For a smoother ride and more stable handling, the Pacifica’s wheelbase is 9.4 inches longer than on the Highlander (121.6 inches vs. 112.2 inches).
For better handling and stability, the average track (width between the wheels) on the Pacifica is 3 inches wider in the front and 2.8 inches wider in the rear than the track on the Highlander.
The front grille of the Pacifica uses electronically controlled shutters to close off airflow and reduce drag when less engine cooling is needed. This helps improve highway fuel economy. The Highlander doesn’t offer active grille shutters.
The Pacifica uses computer-generated active noise cancellation to help remove annoying noise and vibration from the passenger compartment, especially at low frequencies. The Highlander doesn’t offer active noise cancellation.
The Pacifica has 23.8 cubic feet more passenger volume than the Highlander (165.1 vs. 141.3).
The Pacifica has 1.8 inches more front hip room, 4.8 inches more front shoulder room, .2 inches more rear headroom, 7.8 inches more rear hip room, 4.3 inches more rear shoulder room, 2.6 inches more third row headroom, 8.8 inches more third row legroom, 3.9 inches more third row hip room and 6.2 inches more third row shoulder room than the Highlander.
The Pacifica’s cargo area provides more volume than the Highlander.
Behind Third Seat
32.3 cubic feet
16 cubic feet
Third Seat Folded
87.5 cubic feet
48.4 cubic feet
Second Seat Folded
140.5 cubic feet
84.3 cubic feet
The Pacifica has standard Stow ‘n Go™ second and third row seats (except Hybrid for the second row), which fold flat into the floor. This completely clears a very large cargo area quickly. The Highlander doesn’t offer seats that fold into the floor.
Pressing a switch automatically lowers or raises the Pacifica’s optional third row seats, to make changing between cargo and passengers easier. The Highlander doesn’t offer automatic folding seats.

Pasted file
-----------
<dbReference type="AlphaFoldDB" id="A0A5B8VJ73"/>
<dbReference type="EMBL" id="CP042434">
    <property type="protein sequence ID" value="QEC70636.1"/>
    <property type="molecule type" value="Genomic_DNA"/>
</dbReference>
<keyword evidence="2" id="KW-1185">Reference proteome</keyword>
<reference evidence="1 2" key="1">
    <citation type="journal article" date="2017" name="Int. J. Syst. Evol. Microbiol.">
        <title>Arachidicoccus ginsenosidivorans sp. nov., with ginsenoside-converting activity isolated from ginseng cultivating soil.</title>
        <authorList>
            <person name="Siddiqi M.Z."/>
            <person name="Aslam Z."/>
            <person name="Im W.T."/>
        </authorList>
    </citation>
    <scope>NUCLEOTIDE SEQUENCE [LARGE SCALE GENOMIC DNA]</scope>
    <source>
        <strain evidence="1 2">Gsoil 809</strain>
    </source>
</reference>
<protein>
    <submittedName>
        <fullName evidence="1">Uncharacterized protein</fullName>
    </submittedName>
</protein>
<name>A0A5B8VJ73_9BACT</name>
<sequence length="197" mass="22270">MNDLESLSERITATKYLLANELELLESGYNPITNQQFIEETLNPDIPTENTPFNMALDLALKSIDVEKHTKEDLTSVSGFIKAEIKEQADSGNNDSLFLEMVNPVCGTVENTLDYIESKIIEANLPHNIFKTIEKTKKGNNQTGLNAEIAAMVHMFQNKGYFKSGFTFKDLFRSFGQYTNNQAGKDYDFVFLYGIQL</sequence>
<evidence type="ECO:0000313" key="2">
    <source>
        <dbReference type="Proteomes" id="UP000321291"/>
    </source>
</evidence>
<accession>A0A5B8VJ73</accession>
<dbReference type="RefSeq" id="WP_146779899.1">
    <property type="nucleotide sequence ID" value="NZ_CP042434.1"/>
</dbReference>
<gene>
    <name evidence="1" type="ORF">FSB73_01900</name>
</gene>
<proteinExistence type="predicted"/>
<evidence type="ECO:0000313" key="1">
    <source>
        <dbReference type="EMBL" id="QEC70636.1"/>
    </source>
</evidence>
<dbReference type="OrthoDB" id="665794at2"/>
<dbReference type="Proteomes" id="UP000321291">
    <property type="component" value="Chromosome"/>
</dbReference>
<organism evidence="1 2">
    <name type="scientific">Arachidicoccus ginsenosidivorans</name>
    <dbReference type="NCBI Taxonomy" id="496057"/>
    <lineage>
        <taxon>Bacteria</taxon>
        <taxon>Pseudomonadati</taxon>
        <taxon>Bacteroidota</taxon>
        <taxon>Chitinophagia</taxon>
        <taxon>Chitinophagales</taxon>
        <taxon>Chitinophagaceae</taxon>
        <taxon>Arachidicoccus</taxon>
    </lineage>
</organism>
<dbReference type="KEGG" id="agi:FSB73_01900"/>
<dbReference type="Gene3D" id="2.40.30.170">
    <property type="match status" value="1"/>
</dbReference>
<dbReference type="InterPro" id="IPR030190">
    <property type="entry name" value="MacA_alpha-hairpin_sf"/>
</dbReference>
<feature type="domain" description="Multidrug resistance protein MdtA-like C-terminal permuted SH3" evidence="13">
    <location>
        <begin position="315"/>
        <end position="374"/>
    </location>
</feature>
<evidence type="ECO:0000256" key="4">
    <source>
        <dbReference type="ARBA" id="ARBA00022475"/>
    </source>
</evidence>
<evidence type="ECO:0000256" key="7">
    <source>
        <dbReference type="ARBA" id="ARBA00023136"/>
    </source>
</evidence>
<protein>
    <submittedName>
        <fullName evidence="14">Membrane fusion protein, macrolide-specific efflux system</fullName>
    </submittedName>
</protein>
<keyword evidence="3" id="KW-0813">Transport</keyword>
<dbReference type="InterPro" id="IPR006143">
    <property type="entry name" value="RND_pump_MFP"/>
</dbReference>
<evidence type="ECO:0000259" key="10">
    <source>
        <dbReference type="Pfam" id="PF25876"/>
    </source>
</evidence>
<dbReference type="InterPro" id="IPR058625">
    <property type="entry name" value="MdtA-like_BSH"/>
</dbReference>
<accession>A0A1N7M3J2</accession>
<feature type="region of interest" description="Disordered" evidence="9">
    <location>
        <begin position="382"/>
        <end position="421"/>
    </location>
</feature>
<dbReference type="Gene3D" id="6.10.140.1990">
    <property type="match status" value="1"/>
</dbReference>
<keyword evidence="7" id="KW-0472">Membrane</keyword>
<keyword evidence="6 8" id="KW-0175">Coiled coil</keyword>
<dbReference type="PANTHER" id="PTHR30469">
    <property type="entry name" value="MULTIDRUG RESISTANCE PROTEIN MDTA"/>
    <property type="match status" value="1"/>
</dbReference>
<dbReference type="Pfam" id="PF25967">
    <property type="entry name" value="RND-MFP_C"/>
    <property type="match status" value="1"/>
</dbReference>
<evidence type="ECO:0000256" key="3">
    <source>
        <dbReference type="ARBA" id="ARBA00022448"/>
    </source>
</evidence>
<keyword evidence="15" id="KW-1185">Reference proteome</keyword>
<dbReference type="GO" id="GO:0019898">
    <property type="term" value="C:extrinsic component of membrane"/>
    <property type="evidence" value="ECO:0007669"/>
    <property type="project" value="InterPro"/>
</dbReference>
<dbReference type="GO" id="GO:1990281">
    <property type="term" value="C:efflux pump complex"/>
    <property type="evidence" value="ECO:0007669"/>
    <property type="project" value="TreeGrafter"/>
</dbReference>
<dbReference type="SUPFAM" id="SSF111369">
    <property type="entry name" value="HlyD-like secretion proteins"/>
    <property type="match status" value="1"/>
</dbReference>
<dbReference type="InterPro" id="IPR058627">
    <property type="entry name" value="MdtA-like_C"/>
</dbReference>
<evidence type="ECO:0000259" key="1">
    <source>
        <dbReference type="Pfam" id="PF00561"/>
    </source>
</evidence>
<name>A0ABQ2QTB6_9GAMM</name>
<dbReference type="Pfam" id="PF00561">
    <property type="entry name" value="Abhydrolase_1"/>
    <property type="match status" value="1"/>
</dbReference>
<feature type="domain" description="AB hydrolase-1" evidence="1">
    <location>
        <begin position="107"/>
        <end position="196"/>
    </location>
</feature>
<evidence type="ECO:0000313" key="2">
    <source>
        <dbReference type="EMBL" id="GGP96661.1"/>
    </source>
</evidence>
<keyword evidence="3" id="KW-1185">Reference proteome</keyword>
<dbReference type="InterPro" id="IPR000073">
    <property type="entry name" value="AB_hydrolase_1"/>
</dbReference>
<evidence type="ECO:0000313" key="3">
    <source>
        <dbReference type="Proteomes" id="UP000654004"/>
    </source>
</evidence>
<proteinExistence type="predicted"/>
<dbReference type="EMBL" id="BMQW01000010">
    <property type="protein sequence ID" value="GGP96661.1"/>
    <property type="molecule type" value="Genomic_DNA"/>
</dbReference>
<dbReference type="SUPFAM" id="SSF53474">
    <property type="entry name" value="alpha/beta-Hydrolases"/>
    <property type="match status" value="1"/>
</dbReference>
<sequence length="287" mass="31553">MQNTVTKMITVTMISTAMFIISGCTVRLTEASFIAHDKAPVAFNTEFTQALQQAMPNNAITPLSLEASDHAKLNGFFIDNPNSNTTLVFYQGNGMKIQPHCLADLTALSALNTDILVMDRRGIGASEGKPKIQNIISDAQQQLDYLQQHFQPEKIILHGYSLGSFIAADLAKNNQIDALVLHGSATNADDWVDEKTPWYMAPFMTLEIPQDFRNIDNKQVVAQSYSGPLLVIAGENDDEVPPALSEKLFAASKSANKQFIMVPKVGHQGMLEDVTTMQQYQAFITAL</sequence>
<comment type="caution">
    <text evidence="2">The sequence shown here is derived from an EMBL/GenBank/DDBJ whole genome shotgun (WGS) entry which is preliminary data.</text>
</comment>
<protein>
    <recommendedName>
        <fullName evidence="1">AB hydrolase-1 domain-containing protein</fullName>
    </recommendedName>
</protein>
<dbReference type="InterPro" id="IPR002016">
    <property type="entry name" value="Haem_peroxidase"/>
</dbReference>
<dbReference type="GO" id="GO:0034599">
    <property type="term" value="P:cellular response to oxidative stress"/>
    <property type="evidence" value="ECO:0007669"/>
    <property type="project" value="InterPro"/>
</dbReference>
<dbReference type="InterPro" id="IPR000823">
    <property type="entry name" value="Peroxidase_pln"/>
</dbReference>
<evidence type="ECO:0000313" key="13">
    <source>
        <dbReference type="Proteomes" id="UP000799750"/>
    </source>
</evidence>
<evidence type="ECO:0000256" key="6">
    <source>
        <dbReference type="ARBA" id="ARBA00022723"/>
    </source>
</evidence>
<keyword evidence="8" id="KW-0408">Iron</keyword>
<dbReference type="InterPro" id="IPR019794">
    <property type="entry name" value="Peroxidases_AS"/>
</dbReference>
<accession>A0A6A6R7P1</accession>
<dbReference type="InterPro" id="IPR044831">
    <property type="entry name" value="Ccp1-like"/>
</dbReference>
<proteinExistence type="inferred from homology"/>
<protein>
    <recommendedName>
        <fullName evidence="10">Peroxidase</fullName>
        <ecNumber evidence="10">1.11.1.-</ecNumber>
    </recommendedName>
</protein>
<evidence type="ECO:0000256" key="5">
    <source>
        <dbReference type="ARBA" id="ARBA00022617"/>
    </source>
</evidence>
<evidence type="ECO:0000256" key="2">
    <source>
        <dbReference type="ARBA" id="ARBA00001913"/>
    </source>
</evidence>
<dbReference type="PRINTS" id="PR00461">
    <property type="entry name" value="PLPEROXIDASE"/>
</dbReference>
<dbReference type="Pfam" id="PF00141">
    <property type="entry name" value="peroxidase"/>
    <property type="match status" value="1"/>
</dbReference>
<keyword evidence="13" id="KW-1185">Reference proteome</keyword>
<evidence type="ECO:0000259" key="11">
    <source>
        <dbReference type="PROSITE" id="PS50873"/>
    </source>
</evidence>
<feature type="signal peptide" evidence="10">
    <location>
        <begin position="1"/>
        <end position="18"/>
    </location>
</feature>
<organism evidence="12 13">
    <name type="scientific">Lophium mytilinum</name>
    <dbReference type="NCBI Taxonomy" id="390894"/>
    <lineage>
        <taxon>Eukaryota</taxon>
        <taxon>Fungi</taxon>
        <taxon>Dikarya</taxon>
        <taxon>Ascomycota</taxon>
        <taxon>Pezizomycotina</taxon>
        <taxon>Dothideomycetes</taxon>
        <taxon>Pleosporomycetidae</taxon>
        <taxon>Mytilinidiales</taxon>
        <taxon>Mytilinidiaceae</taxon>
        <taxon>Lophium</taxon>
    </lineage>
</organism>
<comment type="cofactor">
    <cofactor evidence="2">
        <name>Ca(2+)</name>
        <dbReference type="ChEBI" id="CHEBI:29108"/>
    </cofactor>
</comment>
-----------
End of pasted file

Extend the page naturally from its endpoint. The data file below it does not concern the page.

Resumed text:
The Pacifica offers a remote vehicle starting system, so the vehicle can be started from inside the driver's house. This allows the driver to comfortably warm up the engine before going out to the vehicle. The climate system will also automatically heat or cool the interior. The Highlander doesn’t offer a remote starting system.
The Pacifica Limited non-Hybrid’s standard easy entry system glides the driver’s seat back when the door is unlocked or the ignition is switched off, making it easier for the driver to get in and out. The Highlander doesn’t offer an easy entry system.
The Pacifica’s instruments include an oil pressure gauge and a temperature gauge - which could save your engine! Often ‘idiot lights’ don’t warn you until damage has been done. The Highlander does not have an oil pressure gauge.
The Pacifica’s standard rear and side view mirrors have an automatic dimming feature. These mirrors can be set to automatically darken quickly when headlights shine on them, keeping following vehicles from blinding or distracting the driver. The Highlander offers an automatic rear view mirror, but its side mirrors don’t dim.
The Pacifica (except Hybrid Touring)’s optional ParkSense Park Assist can parallel park or back into a parking spot by itself, with the driver only controlling speed with the brake pedal. The Highlander doesn’t offer an automated parking system.
The Pacifica was chosen as one of Car and Driver’s “Top Five/10Best Trucks” for 3 of the last 4 years. The Highlander has never been a Car and Driver “Top Five/10Best Truck” pick.
© 1991-2018 Advanta-STAR Automotive Research. All rights reserved.